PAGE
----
in the passage we have cited, Mr. Mallock admits that the re- moval of artificial inequalities, even though it does tend to equalise in some partial degree the distribution of wealth, need not diminish, but may increase, the accumulation of wealth ; and as he admits as much as this, he admits all for which Eng- lish Radicals have ever contended. They object, not to the un- equal distribution of wealth, which they know to be the neces- sary result of the institution of private property taken in con- nection with unequal desires and unequal capacities in indi- vidual men, but to needless legal restrictions on the free distribu- tion of wealth, to legal restrictions which render it more difficult for one man to rise and more difficult for another man to fall in the natural competition of life, than by the due operation of natural desires and capacities, it would otherwise be. So far as Mr. Mallock's doctrine is true, it is a common-place to all except the wild theoretical Communists of the Continent ; and Mr. .1. S. Mill, in his " Political Economy," in the section on 'Communism, has put the argument that anything like a coin- pulsorily equal distribution of wealth would extinguish the motive for the accumulation of wealth, quite as strongly and, to our minds, much more clearly, than Mr. Mallock.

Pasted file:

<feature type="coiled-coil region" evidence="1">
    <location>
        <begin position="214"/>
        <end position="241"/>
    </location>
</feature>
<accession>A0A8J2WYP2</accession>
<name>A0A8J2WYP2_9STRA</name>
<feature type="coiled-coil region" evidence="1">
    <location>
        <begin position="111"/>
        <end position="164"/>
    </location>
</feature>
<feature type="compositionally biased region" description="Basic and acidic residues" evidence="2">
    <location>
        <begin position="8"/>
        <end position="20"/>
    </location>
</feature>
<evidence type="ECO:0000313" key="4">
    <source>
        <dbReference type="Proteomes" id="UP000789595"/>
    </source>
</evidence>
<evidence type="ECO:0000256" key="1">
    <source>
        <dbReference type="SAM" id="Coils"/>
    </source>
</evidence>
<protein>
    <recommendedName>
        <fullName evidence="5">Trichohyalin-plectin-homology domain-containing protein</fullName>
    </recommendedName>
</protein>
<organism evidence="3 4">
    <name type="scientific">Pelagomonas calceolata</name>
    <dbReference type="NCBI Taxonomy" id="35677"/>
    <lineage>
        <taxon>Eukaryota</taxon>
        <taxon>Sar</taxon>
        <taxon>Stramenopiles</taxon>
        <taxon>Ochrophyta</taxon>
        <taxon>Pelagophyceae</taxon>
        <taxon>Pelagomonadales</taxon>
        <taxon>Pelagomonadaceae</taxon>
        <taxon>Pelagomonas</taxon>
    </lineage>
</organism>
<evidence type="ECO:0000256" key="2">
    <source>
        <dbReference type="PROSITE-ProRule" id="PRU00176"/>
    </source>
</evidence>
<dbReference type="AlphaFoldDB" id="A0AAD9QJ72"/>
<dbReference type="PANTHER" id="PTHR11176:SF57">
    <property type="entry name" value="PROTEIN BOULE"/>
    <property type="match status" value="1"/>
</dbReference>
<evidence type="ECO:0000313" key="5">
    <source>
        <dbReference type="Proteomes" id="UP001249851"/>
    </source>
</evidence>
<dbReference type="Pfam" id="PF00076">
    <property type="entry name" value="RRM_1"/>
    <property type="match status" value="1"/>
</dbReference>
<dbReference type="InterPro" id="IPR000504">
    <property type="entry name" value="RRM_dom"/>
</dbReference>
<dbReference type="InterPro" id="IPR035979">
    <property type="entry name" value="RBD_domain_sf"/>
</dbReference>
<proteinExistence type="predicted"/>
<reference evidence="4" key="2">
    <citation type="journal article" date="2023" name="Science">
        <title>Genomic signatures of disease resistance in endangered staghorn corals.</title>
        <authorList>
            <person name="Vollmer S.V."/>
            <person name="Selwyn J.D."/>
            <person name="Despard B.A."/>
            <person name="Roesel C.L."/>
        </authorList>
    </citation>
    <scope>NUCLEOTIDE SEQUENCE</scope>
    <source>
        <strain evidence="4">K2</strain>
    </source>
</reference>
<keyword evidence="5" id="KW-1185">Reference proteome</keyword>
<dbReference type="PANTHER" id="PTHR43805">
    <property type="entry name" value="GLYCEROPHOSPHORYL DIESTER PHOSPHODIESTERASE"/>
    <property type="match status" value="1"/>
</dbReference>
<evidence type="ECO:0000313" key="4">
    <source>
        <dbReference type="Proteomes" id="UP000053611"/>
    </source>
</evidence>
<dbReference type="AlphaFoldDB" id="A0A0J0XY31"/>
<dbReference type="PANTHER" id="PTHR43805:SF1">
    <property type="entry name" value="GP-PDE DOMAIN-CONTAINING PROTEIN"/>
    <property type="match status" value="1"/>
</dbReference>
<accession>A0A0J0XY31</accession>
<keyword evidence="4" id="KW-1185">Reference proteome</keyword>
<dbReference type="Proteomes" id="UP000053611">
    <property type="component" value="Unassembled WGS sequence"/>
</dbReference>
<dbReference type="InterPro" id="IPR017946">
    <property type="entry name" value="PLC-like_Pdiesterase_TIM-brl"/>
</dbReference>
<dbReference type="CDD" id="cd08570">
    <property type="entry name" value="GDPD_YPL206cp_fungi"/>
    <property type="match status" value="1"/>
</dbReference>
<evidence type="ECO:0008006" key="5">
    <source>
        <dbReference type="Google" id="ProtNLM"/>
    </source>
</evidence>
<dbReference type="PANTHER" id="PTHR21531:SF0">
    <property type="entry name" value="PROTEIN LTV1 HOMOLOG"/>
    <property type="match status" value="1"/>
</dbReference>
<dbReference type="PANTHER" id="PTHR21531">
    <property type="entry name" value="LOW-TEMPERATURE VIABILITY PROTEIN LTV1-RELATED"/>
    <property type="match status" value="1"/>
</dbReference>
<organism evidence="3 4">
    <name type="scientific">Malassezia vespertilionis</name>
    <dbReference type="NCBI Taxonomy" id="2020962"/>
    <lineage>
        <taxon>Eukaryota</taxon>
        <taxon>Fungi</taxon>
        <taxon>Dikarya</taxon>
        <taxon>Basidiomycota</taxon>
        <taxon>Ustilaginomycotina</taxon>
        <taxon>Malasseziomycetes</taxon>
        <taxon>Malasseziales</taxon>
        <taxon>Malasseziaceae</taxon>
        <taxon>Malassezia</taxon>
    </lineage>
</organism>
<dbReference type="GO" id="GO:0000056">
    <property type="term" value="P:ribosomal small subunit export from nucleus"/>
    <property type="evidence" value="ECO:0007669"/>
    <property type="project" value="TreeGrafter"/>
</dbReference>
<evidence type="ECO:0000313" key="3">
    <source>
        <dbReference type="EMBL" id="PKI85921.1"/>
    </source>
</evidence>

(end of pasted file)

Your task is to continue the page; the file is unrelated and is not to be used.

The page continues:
On the other hand, Mr. Mallock, in his rather pretentious statement of the drift of his " missing science,' seems to us to have wandered from the truth. He speaks repeatedly of " the desire for inequality," as the motive power of civilisation, and makes a great parade of proving that this is the motive-power, and yet he appears to understand by " the desire for inequality " the desire for more wealth than before. For instance, he says, on p. 235 :—" If human nature were ever really capable of being motived to skilled production by anything but the desire for inequality, no social arrangements could tend so strongly as ours do to bring that capacity to the surface." And he uses the same -phrase throughout the book, always speaking as if " the desire for inequality " meant the same as the desire to better yourself in the world. This is a very odd and very inaccurate form of speech. Mr. Mallock is aware, we suppose, that the whole labouring class might, and often do, desire to better themselves at once, at the expense of the Capitalists,—and make more or less successful attempts to do so. In other words, the great class of labourers demand and try to get a larger proportion of the products of their labour, ns the reward of that labour, than they had before, and to leave a less proportion of those products to the capitalists as their profits. Indeed, whenever there is a general rise in the real wages of any district or country, this is what happens,—the labourers get a larger share of the products of their labour, and the capitalists retain a smaller share as their profits, i.e., as the reward of their foresight in direct- ing the labour, and of the advance of capital they have made in order to set the enterprise going. Well, whenever that happens, how is it possible to speak of it as a result of "the desire for inequality P" There is no new inequality between the wages of the different labourers, if all wages rise in about equal proportion. There is less inequality than before as between the reward of the capitalists and the reward of the labourers, for the capitalists, who got more, get less, and the labourers, who got less, get more. How, then, can this be described as in any sense the extension of inequality, or as the result of a desire for inequality P On the contrary, if it be described in terms of equality or inequality at all,—which is a very incorrect descrip- tion of it,—it is better described as proceeding from a desire for equality than from a desire for inequality. It does notin the least follow that because a man desires to enjoy a larger reward for his labour than before, he desires inequality. On the contrary, he may desire—and, in the case of Trades' Union strikes, usually does desire—just as much equality as ever in relation to his fellow-workmen, and more equality than ever in relation to the relative reward of his own labour and of his employer's advance of capital and enterprise. Mr. Mallock is so anxious to prove that inequality is a good, that he confuses two totally different things,—the necessary condition of all civilisation that unequal powers and unequal desires shall be at liberty to earn unequal rewards ; and the very different thing, that the express object of desire, when a man wishes for a higher reward, is a greater inequality of position as between himself and his brother workmen. It is perfectly true that if you are to have a progres- sive civilisation, you must give play to progressive desire ; you must not artificially prevent a man of larger desires and larger capacities from earning more than men of less desires and less capacities. But it does not in the least follow that what a man who is working himself upwards in life is eager for, is inequality. Sometimes, the ambitious man is ambitious for his whole class, and not for himself alone. When that is the case, far from desiring more inequality, he desires more equality,—the same equality as before as regards his fellow-workmen, and more equality as regards his master. But even the man who wishes to rise from one class of citizens to a higher class, must be said rather to desire equality with the higher class, than inequality with that to which he now belongs. It is true that the one implies the other ; but still, the object of ambition to him is usually not to spring up above his equals, but to be equal to his superiors. It disguises• the real facts of the case, instead of elucidating them, to represent the inequali- ties of society as themselves the object of desire. The inequali- ties of society are the conditions of that variety of wealth and position which generates social ambitions, but they are, in hardly any case, themselves the objects of desire. In his zeal to discover a " missing science " which shall lay deep the founda- tions of Conservatism, Mr. Mallock has only found again what every good writer on Communism has found before, but has found it in a form of words and a network of thought which we can only describe as constituting a very prettily constructed psychological mare's-nest.